The ultimate healthy carrot cake recipe

This guilt-free recipe has less sugar and fat but gives you the same great taste

I pinch myself when I see my kids eat raw carrots. I think they prefer them to cooked ones. I grew up eating carrots only because they made you see in the dark, supposedly.

In my teens, vitamin A-packed raw carrot sticks became the health food of choice until a friend ate so many (far more than the recommended daily intake and over a prolonged period), that her palms turned orange – which is how we learned about moderation, even with good things.

As a nation, we’ve grown very fond of carrot cake, another triumph in baking. Its appeal is that it screams “I’m healthy” even if it may not always pass muster.  Many carrot cake recipes pay lip service to the eponymous filling, ending up more sponge cake with a fleck of carrot woven through. My other peeves include when a carrot loaf is too oversized to cut a decent slice without it toppling over, or when the ratio of icing to cake is unsatisfactory.

A first impulse in making a cake healthy, is to dissect the refined sugar, flour and fat content in a recipe. I’ve learned that stressing about reducing it all down to the lowest common denominator and meddling with low-fat alternatives and sugar substitutes induces a degree of stress that negates the karma of wholesome baking.


For my carrot cake, my belief is that there is just as much health-giving value in packing in more goodness than simply a few carrots. I have added fibre with wholemeal flour, oats, walnuts and desiccated coconut to give a dense texture. Natural sweetness is added with really ripe bananas, dried fruit and cinnamon (even a little grated apple or pineapple will sweeten and moisten the cake). The best part is that any of these ingredients can be left out or swapped if you don’t have them in your store cupboard. Sunflower seeds can be used instead of walnuts and different spice blends offer complementary flavours.

Since it is deliciously moist, it requires nothing at all on top if you have made it this far into January being good! Although for many, including myself it wouldn’t be a carrot cake without the heavenly cream cheese icing, but in moderation – to avoid the sugar rollercoaster. If you would prefer not to use a cream cheese icing, it’s wonderful with a dollop of freshly whipped cream.

Ingredients (makes a 2lb loaf)

75g dark muscovado sugar (or caster sugar)
2 eggs
½ tsp vanilla essence
100g very ripe bananas (approx 2 bananas), mashed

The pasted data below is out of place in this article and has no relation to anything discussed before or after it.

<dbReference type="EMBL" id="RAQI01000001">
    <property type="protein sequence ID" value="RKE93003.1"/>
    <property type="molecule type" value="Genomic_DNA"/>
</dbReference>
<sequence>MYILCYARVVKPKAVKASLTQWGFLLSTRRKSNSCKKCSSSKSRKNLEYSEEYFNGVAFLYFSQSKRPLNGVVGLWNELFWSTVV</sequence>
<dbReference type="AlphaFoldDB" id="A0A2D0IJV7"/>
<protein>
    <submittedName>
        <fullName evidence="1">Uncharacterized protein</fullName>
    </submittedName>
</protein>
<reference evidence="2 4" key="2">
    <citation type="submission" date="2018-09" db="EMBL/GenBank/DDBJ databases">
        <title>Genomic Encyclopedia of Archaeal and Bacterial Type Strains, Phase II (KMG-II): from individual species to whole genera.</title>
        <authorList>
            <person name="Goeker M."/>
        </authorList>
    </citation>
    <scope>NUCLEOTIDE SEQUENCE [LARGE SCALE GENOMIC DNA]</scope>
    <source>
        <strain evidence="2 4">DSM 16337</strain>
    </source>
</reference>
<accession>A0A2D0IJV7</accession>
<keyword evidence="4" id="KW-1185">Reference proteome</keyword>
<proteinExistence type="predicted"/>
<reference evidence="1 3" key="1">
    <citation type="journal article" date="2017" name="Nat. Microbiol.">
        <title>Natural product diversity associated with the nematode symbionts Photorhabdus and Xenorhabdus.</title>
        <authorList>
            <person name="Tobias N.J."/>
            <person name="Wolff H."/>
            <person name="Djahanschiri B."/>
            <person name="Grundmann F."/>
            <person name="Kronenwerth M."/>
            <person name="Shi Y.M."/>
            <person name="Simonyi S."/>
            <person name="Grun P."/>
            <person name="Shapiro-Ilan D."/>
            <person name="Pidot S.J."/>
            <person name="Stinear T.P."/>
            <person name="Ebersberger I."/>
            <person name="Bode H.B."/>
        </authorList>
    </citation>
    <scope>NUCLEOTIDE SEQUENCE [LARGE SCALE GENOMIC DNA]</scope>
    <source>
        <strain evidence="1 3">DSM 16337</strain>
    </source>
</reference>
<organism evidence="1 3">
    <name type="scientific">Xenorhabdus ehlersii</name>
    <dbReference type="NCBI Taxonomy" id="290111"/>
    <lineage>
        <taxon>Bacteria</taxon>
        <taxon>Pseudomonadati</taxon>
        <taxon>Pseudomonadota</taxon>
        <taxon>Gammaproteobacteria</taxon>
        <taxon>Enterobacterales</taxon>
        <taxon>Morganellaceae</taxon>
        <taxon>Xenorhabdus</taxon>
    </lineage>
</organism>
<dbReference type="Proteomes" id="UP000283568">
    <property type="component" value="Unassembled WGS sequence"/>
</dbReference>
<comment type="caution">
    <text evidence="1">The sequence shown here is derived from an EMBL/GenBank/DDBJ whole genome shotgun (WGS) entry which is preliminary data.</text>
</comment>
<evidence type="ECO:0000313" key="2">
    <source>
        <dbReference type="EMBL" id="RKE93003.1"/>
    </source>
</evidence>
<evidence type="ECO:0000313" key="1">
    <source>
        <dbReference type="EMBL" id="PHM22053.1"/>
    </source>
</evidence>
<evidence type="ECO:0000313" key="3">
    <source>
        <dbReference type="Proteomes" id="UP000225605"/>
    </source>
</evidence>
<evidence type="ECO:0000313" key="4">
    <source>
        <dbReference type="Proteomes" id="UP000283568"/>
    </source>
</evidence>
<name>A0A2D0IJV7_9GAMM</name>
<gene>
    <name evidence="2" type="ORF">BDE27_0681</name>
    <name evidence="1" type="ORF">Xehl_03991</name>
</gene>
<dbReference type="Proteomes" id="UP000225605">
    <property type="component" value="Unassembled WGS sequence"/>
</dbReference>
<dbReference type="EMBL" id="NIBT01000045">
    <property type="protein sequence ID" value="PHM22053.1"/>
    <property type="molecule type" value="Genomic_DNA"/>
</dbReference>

75ml sunflower oil
100g plain flour
50g wholemeal flour
1 tsp baking powder
½ tsp bread soda
Pinch salt
1 tsp cinnamon
½ tsp mixed spice
200g carrots, coarsely grated (approx 2 medium carrots)
25g porridge oats
1½ tbsp desiccated coconut
25g walnuts, chopped
25g sultanas
Cream cheese icing
125g full-fat cream cheese
30g butter
Zest of ½ lemon and a squeeze of lemon juice
100g icing sugar


1. Line a 2lb loaf tin with baking parchment and preheat a fan oven to 200°C.

2. In a mixing bowl, whisk the sugar, eggs and vanilla essence together, add the bananas. Whisk in the oil until well combined.

3. Sieve together the flours, baking powder, bread soda, salt and spices.

4. Fold the dry ingredients into the wet ingredients. Next fold in the carrots, oats, coconut, walnuts and sultanas until fully combined.

5. Pour the mixture into the loaf tin, level the top and bake in the preheated oven for 10mins at 200°C until risen and starting to darken in colour, then reduce the oven temperature to 180°C for the remaining 50 mins or until a skewer inserted in the centre comes out clean.  Allow to cool slightly in the tin, then remove and cool completely on a wire rack before icing.

6. For the cream cheese icing, use an electric whisk to beat the butter until soft, add the cream cheese, lemon zest and a squeeze of lemon juice. Add icing sugar gradually, beating after each addition until blended. Ensure the loaf cake is cool before spreading the icing over the top.


Substituting a third of the carrots with courgettes will make a tasty version of this loaf cake. If you’re worried your bananas are not ripe enough, you can slightly increase the quantity of sugar in the recipe.